Kaye Crawford started the Reno Gay Pride Parade 12 years ago.

Kaye Crawford

Kaye Crawford is founder of the Reno Gay Pride Parade. It takes place Sat., Aug 16. Beginning at 11 a.m. at the Sands Regency downtown, proud marchers will go down Virginia Street to Wingfield Park, where bands, food, and vendors will entertain until 8 p.m. $5 for admission at Wingfield. For more information, visit www.renogaypride.com.

How did you get involved in the Reno Pride Parade?

Twelve years ago, when my friend Bill Metz was murdered for being a gay man, and we needed more support from the community, and we got support from the police, and decided to start standing up for our rights as gay people, I decided to have a gay pride celebration for recognition and to come out of the closet. And unfortunately, that’s how [Bill] came out to his family, was through his murder.

You lived in Reno then?

I lived in Reno for 14 years, and now I go back and forth between Sacramento and Reno. So I have two homes.

What can we expect this year?

Expect a lot of fun and a lot of recognition in the fact that we do belong, that we are equal, that we’re not a threat, that we don’t impose our lifestyle any more than we’d want others to impose on us, and we have the freedom to be and have the courage to stand up for human rights and courage. But mostly for fun—everyone’s encouraged to come out, families and children, to an event with lots of vendors, food, lots of entertainment. … We’ve had a lot of support from local bands and entertainers and performers. And of course, a parade is a fun thing to be able to come out and express yourself and just be you as an individual with a group of people you can be comfortable with, walking down the street holding hands with your partner. Whether you’re straight or gay, it shouldn’t matter.

Has the reception at the parade changed much over the years?

Oh, it’s changed tremendously. The recognition the Gay Pride parade gives the community—people are nonchalant now. This used to be a redneck community, and people were afraid to come out for fear of being fired or whatever, and now it’s old hat—just another gay day week in Reno.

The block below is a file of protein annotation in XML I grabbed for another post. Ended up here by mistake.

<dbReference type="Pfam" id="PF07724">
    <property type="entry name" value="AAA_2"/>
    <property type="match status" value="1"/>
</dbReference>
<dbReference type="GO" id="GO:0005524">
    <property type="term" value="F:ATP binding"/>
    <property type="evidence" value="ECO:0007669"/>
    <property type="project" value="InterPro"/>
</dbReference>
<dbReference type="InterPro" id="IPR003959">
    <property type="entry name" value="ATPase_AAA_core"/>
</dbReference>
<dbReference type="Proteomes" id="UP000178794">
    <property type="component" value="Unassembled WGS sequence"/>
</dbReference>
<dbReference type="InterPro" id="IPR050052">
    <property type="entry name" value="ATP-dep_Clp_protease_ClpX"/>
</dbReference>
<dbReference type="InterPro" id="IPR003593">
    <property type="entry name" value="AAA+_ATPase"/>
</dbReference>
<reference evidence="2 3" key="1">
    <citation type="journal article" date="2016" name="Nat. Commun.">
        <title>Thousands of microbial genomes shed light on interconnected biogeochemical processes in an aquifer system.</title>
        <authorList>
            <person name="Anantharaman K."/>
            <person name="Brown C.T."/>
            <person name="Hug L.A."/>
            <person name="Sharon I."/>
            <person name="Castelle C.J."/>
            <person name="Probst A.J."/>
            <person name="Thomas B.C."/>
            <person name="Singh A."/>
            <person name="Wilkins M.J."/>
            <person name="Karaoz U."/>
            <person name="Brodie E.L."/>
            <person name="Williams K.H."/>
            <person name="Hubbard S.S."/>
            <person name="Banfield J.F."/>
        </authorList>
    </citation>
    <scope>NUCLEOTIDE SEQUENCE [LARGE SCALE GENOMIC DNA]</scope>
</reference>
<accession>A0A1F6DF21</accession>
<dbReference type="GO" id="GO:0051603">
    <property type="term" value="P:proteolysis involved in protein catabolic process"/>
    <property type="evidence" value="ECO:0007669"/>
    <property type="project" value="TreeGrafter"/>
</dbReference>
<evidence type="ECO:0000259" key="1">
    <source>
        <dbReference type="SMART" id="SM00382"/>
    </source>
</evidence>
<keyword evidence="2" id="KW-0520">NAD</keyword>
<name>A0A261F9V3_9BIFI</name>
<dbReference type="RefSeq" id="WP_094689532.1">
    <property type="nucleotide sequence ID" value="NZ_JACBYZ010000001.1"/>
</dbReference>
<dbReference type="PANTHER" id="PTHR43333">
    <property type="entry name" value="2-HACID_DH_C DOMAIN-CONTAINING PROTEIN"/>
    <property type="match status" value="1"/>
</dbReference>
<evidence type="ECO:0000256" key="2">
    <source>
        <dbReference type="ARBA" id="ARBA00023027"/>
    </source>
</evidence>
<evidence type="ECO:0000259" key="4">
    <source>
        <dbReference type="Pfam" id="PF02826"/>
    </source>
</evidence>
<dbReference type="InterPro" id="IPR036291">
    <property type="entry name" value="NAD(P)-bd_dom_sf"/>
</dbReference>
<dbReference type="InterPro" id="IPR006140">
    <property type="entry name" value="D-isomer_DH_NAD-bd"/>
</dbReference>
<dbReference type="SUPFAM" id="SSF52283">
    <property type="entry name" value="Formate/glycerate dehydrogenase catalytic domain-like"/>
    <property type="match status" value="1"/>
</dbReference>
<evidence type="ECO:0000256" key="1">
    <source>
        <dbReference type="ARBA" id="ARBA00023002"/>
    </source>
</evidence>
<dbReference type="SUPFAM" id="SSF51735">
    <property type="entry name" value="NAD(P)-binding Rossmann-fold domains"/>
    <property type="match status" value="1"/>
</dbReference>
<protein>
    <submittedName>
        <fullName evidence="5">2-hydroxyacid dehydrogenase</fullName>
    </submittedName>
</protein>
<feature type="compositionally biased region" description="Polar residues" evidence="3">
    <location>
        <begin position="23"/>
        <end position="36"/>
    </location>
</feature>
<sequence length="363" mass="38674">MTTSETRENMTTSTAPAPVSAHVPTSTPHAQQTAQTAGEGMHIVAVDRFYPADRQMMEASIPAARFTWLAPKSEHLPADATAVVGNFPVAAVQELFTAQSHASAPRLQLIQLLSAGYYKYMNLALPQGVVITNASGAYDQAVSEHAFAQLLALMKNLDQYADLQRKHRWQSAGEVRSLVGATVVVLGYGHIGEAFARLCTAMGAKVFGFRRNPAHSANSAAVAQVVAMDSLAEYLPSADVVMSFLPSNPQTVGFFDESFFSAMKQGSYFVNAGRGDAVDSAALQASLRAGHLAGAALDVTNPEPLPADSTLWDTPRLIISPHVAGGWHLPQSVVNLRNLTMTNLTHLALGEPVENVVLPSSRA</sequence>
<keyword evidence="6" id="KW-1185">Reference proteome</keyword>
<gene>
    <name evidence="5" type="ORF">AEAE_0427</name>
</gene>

Is Reno a good place to be gay?

It totally is now. People are reaching into the gay community because there’s a lot of revenue. Reno is being known as a travel destination, and gay people have a lot more funds for various reasons, so I think the fear is gone. And the theme this year is Live, Love and Laugh with Pride. You live with who you are, and you just laugh and have fun, and you’re just proud of who you are. To me, it’s a dream come true.

When did you come out?

At that period of time, because I was fired from a well-known company there for being an activist and standing up for gay rights. And that was harsh because I was a darned good employee. That gave me the courage to do what I did. … Cheer San Francisco is our grand marshal this year. … They’re high-energy and have acrobatic routines where they go high up in the air. … Every year they’ve been here, they laugh and take buckets and go through the crowd and raise money for the community and AIDS foundations. And it’s such hard times now, the funding is being cut from federal and state and whatever, they raise very much-needed funds for organizations, especially AIDS-related. … I had cancer three years ago and wasn’t sure what would happen with the parade. I had colon cancer, and it was pretty serious, but I came through, and the 10th year they made me grand marshal, and it was such a great honor for me. … Then, of course, the police department will be marching for the first time in the state of Nevada. I insisted, and said ‘You don’t have it in writing, do you, that you can’t march in any parade?’ And they said, ‘Well, nooooo.’ … So we made headway there.